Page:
It isn’t appreciated by birds as much but it is a reliable garden plant the butterflies do visit. Although we grow this lovely flower in our garden, the picture with the Aphrodite Fritillary butterfly isn’t from our garden, It was taken in the garden at Hawk Mountain Sanctuary about 30 miles north of our house where my wife and I are garden volunteers and also help with that famous hawk and eagle migration spot’s native plant sale.
What’s going on in your garden (planning / prep / tropical / retrospectives), this week?
More loveliness from commentor Mike S (Now with a Democratic Congressperson):
For your enjoyment, here is a small selection of white flowers while you ignore the blizzard outside. They are all from our garden in Berks County in southeastern Pennsylvania and are from the last few years.
Looking back at pictures from recent summers is something I like really to do at this time of year and it helps me get through the short, dark winter days to spend time remembering the flowers of spring and summer. Also it makes me really look forward to something beyond the next few snowy months!
So, when Anne Laurie said she was about out of pictures for Sunday Garden Chats I thought it was about time I got my act together to share some pics of our garden with you all. We have just a little over an acre and it isn’t all native plants, but we do have a lot and that has been our focus over the last 25 (of the 35) years we’ve lived here. So here we go…..
The first two species are members of the one fragment of what used to be the Lily Family (sensu lato) and are now part of a more distant lineage the Melianthaceae. One characteristic of this family is nectar or sap that is toxic to some insects. The best-known plant in the family with this character is Fly-poison (Amianthemum muscitoxicum). Another character I like with these lovely white flowers is that after pollination the petals* don’t wither and fall, they just turn green with chlorophyll and start photosynthesizing!
(*or tepals as botanists call them in families where petals and sepals look the same)
This Common Featherbell bloomed in our garden this summer — it was the first time I’ve ever seen this lovely flower as it doesn’t grow in eastern PA. It is found in the mountains of W. PA and south.
Its cousin, Virginia Bunchflower is a plant of circum-neutral soils and grows in damp meadows on limestone or trap rock (diabase) soils. I know of three places where it grows within 25 miles of our house, but it only blooms regularly in the one that is a powerline right-of-way in full sun. The other two populations are in shady woods and only occasionally have a flower when a tree falls and allows some extra sunlight through the canopy of leaves to the hit the ground. We grow it in our rain garden and it loves it there.
Culver’s Root (Veronicastrum virginicum) is also a damp or wet meadow plant, but it isn’t fussy in the garden where ordinary soil conditions are fine. The flowers may be white as in these pics or lavender in hue. Bumble bees love them either way!
I’m not sure of the origin of this species common epithet, but I assume it is from herbal use by a Mr. or Mrs. Culver in colonial days. Several large clumps of this species grace our front yard meadow and hold their own with the tall asters, grasses and rosin-weeds.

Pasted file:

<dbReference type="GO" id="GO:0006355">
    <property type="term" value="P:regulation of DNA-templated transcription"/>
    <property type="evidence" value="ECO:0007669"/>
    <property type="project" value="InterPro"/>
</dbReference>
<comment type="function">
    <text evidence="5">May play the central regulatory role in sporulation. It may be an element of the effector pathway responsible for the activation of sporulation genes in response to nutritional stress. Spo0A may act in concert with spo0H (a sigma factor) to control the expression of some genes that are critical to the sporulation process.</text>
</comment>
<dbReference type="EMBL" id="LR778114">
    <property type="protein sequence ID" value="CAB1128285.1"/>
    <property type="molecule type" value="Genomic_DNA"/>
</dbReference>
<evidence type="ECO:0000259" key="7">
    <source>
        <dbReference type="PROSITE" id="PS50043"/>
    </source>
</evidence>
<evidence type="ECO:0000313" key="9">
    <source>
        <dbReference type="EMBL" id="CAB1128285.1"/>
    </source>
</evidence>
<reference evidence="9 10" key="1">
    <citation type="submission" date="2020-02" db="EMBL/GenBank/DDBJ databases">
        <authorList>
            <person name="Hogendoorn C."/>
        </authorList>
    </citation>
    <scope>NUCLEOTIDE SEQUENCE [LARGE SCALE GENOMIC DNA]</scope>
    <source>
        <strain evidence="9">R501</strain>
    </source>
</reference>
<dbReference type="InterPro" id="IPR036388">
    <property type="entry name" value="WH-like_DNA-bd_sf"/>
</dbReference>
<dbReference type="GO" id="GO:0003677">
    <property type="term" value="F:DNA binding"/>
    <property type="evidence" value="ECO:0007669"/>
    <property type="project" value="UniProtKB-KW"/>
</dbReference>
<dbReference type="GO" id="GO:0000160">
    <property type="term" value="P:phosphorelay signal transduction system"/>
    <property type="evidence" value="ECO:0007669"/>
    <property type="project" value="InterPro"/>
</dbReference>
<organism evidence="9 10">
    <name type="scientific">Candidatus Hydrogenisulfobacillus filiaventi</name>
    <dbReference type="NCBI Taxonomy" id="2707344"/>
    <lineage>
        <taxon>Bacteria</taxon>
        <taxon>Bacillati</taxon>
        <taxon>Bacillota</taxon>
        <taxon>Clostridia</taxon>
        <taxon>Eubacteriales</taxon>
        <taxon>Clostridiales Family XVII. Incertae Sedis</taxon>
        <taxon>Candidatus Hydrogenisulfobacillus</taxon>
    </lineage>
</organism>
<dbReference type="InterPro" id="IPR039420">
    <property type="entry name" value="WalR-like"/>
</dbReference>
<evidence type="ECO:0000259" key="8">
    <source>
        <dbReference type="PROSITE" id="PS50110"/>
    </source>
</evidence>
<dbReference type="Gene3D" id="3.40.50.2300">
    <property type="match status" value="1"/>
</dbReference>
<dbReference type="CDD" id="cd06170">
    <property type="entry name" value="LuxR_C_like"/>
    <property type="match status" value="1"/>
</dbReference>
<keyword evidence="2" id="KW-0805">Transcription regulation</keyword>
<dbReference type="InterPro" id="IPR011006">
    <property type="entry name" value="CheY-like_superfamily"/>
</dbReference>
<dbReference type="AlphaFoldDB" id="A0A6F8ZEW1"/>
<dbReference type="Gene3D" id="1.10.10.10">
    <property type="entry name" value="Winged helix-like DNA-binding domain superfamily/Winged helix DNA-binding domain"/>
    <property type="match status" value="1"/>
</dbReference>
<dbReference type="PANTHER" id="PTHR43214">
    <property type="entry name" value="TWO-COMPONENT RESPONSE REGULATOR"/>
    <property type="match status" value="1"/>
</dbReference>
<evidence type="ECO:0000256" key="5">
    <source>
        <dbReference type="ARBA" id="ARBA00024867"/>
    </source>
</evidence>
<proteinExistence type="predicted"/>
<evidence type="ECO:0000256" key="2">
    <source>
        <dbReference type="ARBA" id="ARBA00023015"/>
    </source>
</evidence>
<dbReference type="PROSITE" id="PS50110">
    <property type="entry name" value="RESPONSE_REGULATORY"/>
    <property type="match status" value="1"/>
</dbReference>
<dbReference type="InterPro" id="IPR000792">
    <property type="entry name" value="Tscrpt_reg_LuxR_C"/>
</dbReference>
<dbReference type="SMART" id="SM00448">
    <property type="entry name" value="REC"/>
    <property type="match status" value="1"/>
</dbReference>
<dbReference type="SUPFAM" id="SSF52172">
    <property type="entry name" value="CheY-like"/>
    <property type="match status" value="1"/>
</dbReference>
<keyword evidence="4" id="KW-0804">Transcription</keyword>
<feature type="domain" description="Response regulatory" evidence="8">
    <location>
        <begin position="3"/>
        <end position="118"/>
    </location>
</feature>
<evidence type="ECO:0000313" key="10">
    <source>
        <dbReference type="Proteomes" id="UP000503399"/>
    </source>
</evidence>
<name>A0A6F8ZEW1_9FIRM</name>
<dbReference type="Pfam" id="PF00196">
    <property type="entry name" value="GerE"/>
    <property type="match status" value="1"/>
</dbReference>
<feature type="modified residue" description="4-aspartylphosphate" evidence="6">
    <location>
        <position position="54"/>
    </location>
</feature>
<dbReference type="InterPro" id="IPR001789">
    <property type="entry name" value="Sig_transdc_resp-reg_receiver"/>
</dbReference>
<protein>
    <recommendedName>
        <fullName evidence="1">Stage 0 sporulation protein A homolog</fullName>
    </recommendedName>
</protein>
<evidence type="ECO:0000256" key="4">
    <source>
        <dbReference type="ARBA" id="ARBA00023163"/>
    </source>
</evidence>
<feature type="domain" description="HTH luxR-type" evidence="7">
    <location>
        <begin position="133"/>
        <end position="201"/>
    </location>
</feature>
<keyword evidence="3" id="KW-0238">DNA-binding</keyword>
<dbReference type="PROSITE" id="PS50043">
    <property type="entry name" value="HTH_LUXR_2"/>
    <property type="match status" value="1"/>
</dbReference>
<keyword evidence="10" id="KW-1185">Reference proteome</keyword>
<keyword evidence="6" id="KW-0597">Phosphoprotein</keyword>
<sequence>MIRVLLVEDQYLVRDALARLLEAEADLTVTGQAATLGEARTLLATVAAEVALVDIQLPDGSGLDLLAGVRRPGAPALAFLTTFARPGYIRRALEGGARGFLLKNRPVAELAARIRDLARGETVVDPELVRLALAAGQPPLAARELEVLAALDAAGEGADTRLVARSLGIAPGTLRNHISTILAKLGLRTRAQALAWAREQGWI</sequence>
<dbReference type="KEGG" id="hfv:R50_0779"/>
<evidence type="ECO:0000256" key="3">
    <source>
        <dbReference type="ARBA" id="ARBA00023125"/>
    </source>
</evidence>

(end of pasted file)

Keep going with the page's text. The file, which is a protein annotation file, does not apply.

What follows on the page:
Growing Trilliums from seed is something I’ve been doing for over 20 years, and it’s fortunate I started when I was younger, as it takes about seven years to get from seeds sprouting to flowering plants in this wonderful genus.
Many people are familiar with the Large-flowered Trillium (Trillium grandiflorum) and I could share hundreds of photos of that beautiful species, but I felt maybe another less common, but equally pretty species deserved a little time in the spotlight. This is a plant we grew from seed from a population to the south of us along the Susquehanna River in Lancaster County.
The population of Trilliums in the Susquehanna River valley have been confusing botanists for over a century. They are apparently a hybrid swarm with the two parent species being the white-flowered Declined (or Drooping) trillium and the more upright and red-flowered Ill-scented Trillium (Trillium erectum) resulting in what botanists now call a “population with a reticulated phylogeny”. The plants can have a mixture of characters between the two parent species. This plant in our garden has the white flowers and large white ovary of T. flexipes but is upright like its T. erectum ancestors and not drooping at all. It and its siblings are excellent every April in our woodland gardens and we are glad they are happy here! I do have to give them a little bit of crushed eggshells or pelletized dolomite every year so they get enough calcium which is lacking in the very acid sandstone-derived soil here in our yard.
Starry Campion (Silene stellata) a summer star rather than a Christmas star. This lovely native woodland flower seems to prefer sandy soils. The flower petals may wilt on a hot summer afternoon, but the revive every morning.
2020 was also the first year we had this nice summer flower bloom in our yard. It was grown from a few seeds sown about two years earlier that came from a local population. I’m looking forward to how they will do as more mature plants next summer.
Thanks to our ever-dependable, poetical Ozark Hillbilly:
from Song of Myself:
A child said What is the grass? fetching it to me with full hands;
How could I answer the child? I do not know what it is any
more than he.
I guess it must be the flag of my disposition, out of hopeful green
Or I guess it is the handkerchief of the Lord,
A scented gift and remembrancer designedly dropt,
Bearing the owner’s name someway in the corners, that we may
see and remark, and say Whose?
Or I guess the grass is itself a child, the produced babe of the
Or I guess it is a uniform hieroglyphic,
And it means, Sprouting alike in broad zones and narrow zones,
Growing among black folks as among white,
Kanuck, Tuckahoe, Congressman, Cuff, I give them the same, I
receive them the same.
And now it seems to me the beautiful uncut hair of graves.
Tenderly will I use you curling grass,
It may be you transpire from the breasts of young men,
It may be if I had known them I would have loved them,